The Album Leaf

    A Chorus of Storytellers


    You can’t do it all yourself. It’s a true hallmark of personal growth and knowledge that Jimmy LaValle, a.k.a. the Album Leaf, seems to have taken to heart since 2006’s Into the Blue Again. In his personal life, LaValle tied the knot in 2008 and married his high school sweetheart (which one can only guess the sweet and restrained “Tied Knots,” on his fifth release, A Chorus of Storytellers, nods to). Then, in early 2009, for the first time as the Album Leaf, LaValle recorded with a full band. He had previously — almost always — provided the studio instrumentation himself.


    Mixed in Reykjavik by Sigur Ros’s engineer Birgir Jon Birgisson, Storytellers is all the better for LaValle’s new approach, pulling together a fuller, more concentrated sound. It seems taking himself halfway out of the picture has allowed LaValle to get a better look at it, and for this reason the 11-track album gives the impression that creating song identity was a collaborative process.


    With an Icelandic horn section, his entire touring band and some symphony players, Storytellers still sounds like an Album Leaf record, with distinguishing slower, sweeping moments and melancholic structures. But songs like “Until the Last” fluidly blends lush, live string elements with light-handed beats in a way that LaValle could not achieve before (in contrast to, say, the halting and hesitant tones of 2001’s One Day I’ll Be on Time). In the same way, where past releases were overly meditative and somber, Storytellers moves at a steady pace and finds balance in the talent assembled to make it. Closer “We Are” finishes on the up-tempo, with lyrics mirroring the process: “We all are pushing and pulling/ We are breaking the distance/ If there’s still some time in our thoughts/ We walk away and back again.”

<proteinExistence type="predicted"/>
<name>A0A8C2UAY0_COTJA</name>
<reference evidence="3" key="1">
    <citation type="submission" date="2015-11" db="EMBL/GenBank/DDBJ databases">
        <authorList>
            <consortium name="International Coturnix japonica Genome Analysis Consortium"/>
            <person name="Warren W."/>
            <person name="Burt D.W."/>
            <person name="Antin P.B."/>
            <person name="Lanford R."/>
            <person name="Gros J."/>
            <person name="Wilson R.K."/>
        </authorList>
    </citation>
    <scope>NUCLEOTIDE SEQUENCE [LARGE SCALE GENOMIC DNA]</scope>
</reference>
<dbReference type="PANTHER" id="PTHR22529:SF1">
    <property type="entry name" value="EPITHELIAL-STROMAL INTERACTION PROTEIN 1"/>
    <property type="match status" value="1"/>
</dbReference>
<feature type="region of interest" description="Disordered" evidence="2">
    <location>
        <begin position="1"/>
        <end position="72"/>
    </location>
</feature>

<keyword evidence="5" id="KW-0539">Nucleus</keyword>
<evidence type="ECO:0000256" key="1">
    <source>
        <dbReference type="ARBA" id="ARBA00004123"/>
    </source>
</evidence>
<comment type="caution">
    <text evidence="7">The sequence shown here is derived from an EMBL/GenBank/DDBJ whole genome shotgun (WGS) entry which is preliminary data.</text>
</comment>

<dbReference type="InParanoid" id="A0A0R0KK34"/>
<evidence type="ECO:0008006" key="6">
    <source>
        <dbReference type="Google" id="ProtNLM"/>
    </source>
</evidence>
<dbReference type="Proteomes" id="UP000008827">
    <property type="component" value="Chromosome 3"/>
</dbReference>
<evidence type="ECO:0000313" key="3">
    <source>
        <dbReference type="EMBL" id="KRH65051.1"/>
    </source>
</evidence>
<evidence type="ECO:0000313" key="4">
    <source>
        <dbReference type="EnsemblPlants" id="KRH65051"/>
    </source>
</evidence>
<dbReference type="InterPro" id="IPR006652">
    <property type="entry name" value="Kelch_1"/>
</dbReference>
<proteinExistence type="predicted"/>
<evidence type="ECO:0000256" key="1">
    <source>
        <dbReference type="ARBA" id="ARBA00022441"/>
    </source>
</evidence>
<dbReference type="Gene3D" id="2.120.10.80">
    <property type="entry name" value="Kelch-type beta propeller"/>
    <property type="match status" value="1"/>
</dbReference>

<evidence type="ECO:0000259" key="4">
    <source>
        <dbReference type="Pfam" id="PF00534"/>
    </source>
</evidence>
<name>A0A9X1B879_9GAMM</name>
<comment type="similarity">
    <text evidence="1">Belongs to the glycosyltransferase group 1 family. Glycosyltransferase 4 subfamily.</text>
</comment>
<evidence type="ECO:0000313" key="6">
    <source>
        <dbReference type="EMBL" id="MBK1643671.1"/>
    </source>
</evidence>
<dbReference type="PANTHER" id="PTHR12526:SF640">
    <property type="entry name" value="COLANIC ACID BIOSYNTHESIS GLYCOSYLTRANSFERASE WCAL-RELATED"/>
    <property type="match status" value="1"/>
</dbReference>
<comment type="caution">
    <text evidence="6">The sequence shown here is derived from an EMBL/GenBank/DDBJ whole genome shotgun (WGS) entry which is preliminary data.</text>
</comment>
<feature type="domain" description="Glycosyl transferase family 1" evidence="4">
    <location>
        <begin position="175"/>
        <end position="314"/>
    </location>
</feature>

Over a decade in the making, the Album Leaf is just now hitting its stride, making A Chorus of Storytellers an aptly named marker of its 10-year anniversary. Here, finally, we find a singular imperative, neither too landscapey nor guitar driven, like a collage of 10 years’ worth of influences. Traces of other San Diego bands like Pinback and LaValle’s own Tristeza and the Black Heart Procession are distinctly here, culminating in mellow harmonies, relaxed bass lines and subtle ambient effects. LaValle’s decision to loosen the reigns and invite trusted players and friends into the studio has yeilded his most focused release to date — proof that a small risk is often the first step toward bigger and better things.